Monday, November 1, 2010

Admit It, You're Wrong!

Nobody likes being wrong. In fact, some people have so much trouble admitting they are wrong that they will perform acrobatic feats of rationalization to avoid accepting blame. Think for a moment about arguments you have had with your significant other. How often do the excuses start with, “Well, if you hadn’t…” and continue with a tenuous chain of cause and effect that ends with “…so it’s not my fault!”

Disciplined negotiators not only admit when they are wrong, they use mistakes as opportunities to build trust. Because people rarely admit their errors, when we deal with people who do, it is refreshing and puts them in a different light than run of the mill “blame dodgers.” Over a period of time, having a reputation for admitting mistakes can pay dividends when a problem arises that really isn’t your fault. The other party has every reason to believe you because you’ve shown your practice is to admit when it is your fault. They trust you.

A greater challenge is what to do when the other party refuses to admit that they have made a mistake. Trying to resolve a dispute, for example, becomes difficult if the other side won't acknowledge their contributions to the problem. (In one memorable exchange, Party A admitted they had made mistakes, but said it was still Party B’s fault because Party B failed to stop Party A from making mistakes!)

The reason why people don’t admit mistakes is very simple: they fear the consequences of being held accountable. Like a teenager claiming the dent in the car was “not my fault,” they don’t want to get “in trouble”. Those consequences might be institutional (they expose their business to liability) or personal (they or their colleagues will hurt their careers or reputations). In some cases, the fear may be purely egotistical: some people like to believe they are always right.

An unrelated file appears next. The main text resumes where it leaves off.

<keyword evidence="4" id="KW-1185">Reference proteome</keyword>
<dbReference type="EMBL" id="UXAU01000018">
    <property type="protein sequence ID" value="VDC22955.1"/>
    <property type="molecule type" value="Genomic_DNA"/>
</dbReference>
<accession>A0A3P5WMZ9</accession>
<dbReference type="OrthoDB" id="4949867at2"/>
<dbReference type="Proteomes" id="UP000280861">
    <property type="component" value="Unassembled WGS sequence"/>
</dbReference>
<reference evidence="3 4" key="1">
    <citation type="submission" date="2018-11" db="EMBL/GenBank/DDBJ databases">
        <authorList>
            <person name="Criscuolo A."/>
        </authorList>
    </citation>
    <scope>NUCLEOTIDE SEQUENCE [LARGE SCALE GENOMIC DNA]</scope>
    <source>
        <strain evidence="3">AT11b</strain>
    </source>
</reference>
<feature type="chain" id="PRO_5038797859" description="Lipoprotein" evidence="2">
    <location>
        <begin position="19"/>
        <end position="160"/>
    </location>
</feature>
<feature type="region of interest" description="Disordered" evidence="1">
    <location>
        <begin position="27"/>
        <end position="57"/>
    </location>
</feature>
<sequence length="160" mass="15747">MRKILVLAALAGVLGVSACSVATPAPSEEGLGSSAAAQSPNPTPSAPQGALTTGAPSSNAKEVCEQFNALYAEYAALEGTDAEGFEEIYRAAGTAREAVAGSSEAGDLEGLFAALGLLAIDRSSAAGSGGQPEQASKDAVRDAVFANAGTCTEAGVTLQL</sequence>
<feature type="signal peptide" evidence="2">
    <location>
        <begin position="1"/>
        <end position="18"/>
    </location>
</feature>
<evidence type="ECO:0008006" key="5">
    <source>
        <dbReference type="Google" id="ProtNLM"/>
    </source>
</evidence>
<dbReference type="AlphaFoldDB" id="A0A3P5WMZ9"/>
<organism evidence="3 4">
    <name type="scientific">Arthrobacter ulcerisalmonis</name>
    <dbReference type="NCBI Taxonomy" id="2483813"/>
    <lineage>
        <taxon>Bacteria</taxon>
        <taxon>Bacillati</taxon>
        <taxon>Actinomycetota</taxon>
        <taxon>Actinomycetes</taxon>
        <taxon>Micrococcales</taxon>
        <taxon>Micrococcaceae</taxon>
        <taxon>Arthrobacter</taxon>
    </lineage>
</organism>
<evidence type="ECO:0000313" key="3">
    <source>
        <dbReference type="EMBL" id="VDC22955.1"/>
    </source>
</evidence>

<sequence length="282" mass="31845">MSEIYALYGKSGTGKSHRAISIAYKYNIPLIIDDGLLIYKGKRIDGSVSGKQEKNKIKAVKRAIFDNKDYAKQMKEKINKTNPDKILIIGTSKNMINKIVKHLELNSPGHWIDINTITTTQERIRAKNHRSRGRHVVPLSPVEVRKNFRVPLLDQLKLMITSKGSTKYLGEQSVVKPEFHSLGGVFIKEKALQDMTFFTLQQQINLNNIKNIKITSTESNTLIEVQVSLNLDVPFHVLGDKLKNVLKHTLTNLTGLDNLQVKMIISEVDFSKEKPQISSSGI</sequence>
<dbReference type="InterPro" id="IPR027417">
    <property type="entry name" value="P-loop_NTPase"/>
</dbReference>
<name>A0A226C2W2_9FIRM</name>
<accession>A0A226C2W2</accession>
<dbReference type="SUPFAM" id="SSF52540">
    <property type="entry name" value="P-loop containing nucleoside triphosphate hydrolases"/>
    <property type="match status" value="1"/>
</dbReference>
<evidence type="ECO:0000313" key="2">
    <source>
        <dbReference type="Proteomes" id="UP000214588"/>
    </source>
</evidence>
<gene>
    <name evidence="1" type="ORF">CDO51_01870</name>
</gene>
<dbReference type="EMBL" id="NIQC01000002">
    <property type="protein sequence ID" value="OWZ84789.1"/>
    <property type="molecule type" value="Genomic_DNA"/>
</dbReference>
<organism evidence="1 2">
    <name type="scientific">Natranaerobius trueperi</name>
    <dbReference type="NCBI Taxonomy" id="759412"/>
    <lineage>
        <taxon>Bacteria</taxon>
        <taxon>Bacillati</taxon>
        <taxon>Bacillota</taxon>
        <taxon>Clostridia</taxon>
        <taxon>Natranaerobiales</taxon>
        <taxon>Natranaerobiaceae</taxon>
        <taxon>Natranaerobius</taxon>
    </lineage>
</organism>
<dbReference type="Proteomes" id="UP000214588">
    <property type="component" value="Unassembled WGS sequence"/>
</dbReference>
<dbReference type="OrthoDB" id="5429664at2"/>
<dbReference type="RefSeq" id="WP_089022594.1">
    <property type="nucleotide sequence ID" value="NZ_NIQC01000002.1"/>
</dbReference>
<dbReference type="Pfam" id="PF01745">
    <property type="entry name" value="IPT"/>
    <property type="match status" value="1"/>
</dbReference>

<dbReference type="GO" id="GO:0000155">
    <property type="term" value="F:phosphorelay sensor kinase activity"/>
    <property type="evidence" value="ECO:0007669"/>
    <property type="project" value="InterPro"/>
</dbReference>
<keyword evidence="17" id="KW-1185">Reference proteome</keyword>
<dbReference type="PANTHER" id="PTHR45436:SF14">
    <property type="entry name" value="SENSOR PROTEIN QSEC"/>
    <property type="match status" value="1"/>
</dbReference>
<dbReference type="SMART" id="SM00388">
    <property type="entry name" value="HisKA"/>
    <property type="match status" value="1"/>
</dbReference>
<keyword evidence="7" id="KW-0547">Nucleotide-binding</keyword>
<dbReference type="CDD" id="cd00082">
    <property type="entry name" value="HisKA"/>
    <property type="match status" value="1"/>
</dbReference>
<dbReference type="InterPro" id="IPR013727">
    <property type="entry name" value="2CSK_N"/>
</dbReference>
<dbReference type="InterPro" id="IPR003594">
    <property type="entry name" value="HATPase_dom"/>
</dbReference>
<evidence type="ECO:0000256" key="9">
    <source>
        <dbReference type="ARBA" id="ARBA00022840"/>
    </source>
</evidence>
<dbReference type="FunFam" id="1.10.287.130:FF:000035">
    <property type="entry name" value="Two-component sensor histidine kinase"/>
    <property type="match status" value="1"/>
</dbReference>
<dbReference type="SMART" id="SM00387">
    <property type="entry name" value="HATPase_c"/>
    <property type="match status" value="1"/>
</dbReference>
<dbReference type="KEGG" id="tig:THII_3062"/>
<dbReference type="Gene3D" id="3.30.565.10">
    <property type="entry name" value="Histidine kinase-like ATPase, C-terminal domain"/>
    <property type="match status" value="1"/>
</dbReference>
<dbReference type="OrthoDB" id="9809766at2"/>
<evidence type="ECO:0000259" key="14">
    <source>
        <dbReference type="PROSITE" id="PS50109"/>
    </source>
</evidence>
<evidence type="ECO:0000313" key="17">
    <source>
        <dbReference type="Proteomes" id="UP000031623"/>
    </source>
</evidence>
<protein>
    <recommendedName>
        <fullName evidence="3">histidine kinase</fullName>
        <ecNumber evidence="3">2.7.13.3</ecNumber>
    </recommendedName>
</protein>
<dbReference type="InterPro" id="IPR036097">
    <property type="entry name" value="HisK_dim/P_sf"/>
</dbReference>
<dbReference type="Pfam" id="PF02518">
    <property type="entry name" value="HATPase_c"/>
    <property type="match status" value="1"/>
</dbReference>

If you can eliminate their fear of the consequences you will start to change the other party’s behavior. Two ways of eliminating the fear are:

· Build affiliation by acknowledging your own mistakes or by sharing examples where other business partners made mistakes and how things worked out. Create an environment where everyone appreciates the issues are complex, fast-moving and mistakes will be made. Just don’t make the same mistakes twice! “Hey, we’re trying to launch a whole new business process here under tight timelines. We’re all doing our best but we know something will get messed up. The key is to learn from it, fix it, and move on.”

· When discussing what went wrong, also discuss the outcomes. If the other party can see over the horizon, they may be more willing to concede what happened. Demonstrate your intent is to help remedy the problem and to make them as successful as you in achieving the goal. “We know you are short of material for now. I can get some from another supplier and keep working on the product until you can get the rest of what we need from your factory. The cost for the delay will be minimal. What else can we do to help you?”

These same methods apply even to teenagers! Before asking “what happened”, let them know the consequences. Tell them the truth will produce one outcome, and not telling the truth produces a harsher outcome. Model the behavior you seek and slowly you will see change.

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